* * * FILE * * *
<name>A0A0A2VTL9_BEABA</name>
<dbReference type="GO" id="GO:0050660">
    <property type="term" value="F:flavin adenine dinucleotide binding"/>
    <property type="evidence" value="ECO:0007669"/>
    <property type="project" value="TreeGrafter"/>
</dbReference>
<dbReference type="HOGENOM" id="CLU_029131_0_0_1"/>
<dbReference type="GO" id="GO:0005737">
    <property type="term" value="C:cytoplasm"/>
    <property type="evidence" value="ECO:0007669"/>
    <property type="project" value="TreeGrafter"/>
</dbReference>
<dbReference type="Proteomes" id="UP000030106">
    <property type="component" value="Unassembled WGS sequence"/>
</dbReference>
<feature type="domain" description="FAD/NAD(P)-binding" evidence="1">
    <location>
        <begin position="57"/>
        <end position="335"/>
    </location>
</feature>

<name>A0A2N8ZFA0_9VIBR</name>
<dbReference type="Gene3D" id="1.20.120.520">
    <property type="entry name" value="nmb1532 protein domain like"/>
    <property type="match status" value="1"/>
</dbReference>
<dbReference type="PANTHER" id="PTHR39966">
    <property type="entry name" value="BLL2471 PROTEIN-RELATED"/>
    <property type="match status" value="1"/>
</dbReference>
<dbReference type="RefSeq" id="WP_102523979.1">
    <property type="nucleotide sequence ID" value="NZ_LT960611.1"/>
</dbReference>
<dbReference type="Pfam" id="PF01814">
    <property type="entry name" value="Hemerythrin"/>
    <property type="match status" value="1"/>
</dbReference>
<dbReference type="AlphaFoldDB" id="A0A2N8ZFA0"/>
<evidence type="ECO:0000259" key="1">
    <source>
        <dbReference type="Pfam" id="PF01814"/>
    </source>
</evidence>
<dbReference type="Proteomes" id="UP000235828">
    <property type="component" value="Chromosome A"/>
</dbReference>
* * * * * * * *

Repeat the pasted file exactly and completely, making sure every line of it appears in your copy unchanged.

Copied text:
<name>A0A0A2VTL9_BEABA</name>
<dbReference type="GO" id="GO:0050660">
    <property type="term" value="F:flavin adenine dinucleotide binding"/>
    <property type="evidence" value="ECO:0007669"/>
    <property type="project" value="TreeGrafter"/>
</dbReference>
<dbReference type="HOGENOM" id="CLU_029131_0_0_1"/>
<dbReference type="GO" id="GO:0005737">
    <property type="term" value="C:cytoplasm"/>
    <property type="evidence" value="ECO:0007669"/>
    <property type="project" value="TreeGrafter"/>
</dbReference>
<dbReference type="Proteomes" id="UP000030106">
    <property type="component" value="Unassembled WGS sequence"/>
</dbReference>
<feature type="domain" description="FAD/NAD(P)-binding" evidence="1">
    <location>
        <begin position="57"/>
        <end position="335"/>
    </location>
</feature>

<name>A0A2N8ZFA0_9VIBR</name>
<dbReference type="Gene3D" id="1.20.120.520">
    <property type="entry name" value="nmb1532 protein domain like"/>
    <property type="match status" value="1"/>
</dbReference>
<dbReference type="PANTHER" id="PTHR39966">
    <property type="entry name" value="BLL2471 PROTEIN-RELATED"/>
    <property type="match status" value="1"/>
</dbReference>
<dbReference type="RefSeq" id="WP_102523979.1">
    <property type="nucleotide sequence ID" value="NZ_LT960611.1"/>
</dbReference>
<dbReference type="Pfam" id="PF01814">
    <property type="entry name" value="Hemerythrin"/>
    <property type="match status" value="1"/>
</dbReference>
<dbReference type="AlphaFoldDB" id="A0A2N8ZFA0"/>
<evidence type="ECO:0000259" key="1">
    <source>
        <dbReference type="Pfam" id="PF01814"/>
    </source>
</evidence>
<dbReference type="Proteomes" id="UP000235828">
    <property type="component" value="Chromosome A"/>
</dbReference>